Catherine Baba pedeling in some killer heels. Photo: Courtesy of Citizen Couture/Jason Jean
Paris is experiencing an awesome warm spell — it's almost 80 degrees here — making the hot-weather styles in the streets as exciting as what's coming down the catwalks for spring 2012. We're especially smitten with and marveling over all the cool French girls on their bikes. Whether they're pedaling to work in the morning on their rendered classic cruisers, or heading to the café for an evening aperitif, every gal looks like a Truffaut character or a prime candidate for the blog Bikes and Babes — and effortlessly so. "We don't really ride bicycles for sport. We do it to get from one place to the next, so we just wear what we'd normally wear," explained Dorothée Joannard, as she hopped off a "vélib" (a bike from the city's bikeshare program) in the Latin Quarter. She was decked out in tiny shorts, a flowy top, and ballet flats—"Because I'm tall, I almost always wear flats," she explained, adding: "But I ride in heels sometimes, too."
Everyone here seems to ride an old-school style cruiser — the kind with the bent handles and the fender-covered wheels, and a body with a bar in front that swoops down rather than coming straight across to meet the top of the seat (this actually makes riding so much easier if you happen to be wearing a skirt or something form-fitting since you can step over the bike, without having to hike anything up). Even the vélibs are modeled after this classic style, which again, lends itself to the notion of fashion and function being equal requisites here.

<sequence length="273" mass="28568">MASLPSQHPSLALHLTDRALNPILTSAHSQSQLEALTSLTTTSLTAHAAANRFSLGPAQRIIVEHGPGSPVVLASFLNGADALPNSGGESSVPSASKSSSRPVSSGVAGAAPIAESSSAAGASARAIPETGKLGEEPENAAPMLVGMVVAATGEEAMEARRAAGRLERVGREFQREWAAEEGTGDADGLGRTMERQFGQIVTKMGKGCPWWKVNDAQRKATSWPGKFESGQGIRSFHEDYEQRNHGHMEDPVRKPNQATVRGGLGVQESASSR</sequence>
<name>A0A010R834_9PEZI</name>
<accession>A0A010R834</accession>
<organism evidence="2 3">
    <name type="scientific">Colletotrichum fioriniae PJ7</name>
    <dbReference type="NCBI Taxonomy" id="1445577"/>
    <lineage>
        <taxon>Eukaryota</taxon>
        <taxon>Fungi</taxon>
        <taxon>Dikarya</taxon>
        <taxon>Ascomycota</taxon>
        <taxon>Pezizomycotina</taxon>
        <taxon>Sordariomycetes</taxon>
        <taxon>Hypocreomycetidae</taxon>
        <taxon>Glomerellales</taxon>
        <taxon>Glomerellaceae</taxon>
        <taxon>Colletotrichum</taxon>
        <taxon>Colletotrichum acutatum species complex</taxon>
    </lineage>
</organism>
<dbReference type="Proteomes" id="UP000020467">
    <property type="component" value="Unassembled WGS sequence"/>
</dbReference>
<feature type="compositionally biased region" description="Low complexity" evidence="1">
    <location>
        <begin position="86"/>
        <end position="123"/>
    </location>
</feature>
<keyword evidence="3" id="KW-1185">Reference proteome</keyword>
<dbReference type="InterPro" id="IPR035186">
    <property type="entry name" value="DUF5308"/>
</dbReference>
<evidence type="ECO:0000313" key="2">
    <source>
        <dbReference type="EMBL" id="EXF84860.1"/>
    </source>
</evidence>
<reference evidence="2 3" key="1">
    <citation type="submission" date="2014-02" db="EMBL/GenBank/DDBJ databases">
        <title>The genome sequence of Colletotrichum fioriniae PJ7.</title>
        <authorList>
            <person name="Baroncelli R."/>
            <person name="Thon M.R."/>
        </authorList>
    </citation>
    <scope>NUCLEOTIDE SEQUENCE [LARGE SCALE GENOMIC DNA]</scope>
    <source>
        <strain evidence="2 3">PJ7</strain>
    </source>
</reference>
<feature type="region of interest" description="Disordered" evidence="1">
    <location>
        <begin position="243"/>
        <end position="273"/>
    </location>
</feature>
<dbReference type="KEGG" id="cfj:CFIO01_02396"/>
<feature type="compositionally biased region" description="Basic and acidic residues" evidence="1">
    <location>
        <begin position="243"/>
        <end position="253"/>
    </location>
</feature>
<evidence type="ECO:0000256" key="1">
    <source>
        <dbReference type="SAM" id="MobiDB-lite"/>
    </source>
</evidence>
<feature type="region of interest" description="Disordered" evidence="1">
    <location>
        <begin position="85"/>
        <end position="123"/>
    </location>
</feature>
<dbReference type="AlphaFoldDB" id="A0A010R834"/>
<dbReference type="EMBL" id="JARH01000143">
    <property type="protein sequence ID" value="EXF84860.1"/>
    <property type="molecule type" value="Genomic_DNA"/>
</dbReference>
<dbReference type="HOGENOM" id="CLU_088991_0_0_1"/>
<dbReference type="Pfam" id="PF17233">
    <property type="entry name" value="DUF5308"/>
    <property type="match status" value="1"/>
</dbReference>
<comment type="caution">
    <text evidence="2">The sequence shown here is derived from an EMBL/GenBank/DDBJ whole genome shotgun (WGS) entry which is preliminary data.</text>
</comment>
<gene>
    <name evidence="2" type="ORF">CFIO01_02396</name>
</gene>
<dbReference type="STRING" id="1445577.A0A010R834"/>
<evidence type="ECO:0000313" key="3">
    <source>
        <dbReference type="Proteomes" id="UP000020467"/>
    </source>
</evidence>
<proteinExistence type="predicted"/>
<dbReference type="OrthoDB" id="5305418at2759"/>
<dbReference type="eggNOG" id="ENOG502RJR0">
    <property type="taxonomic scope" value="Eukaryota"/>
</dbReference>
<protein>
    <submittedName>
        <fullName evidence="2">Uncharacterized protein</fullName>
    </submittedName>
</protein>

Baskets are also omnipresent: wicker, wire, or plastic, and almost invariably in front. Of course they add to the overall retro appeal, but they also make total sense. French girls don't just carry their baguettes and groceries in them, they also toss in their bags and purses. And while baskets are almost a given, helmets are not. Though we're not condoning chucking your headgear to the curb and letting your locks flow in the wind, we're merely reporting the fact that helmets are not standard-issue accessories in the rues de Paris.
But what's the coolest-looking thing about the biker girls of Paris? Probably just the sheer number of them. The more there are, the more they stand out. And thanks to the vélib program, taking out and returning a bike is a faster and easier operation than locking one up with your own bike chain. And they sport baskets, to boot! It can be one's primary mode of transportation, or a spur-of-the-moment ride — tra la la, simple as that. Needless to say, we're psyched for New York's own bike-share program to take off. Until then, find yourself a "Tom Cruiser" and cross your fingers for a nice long Indian summer.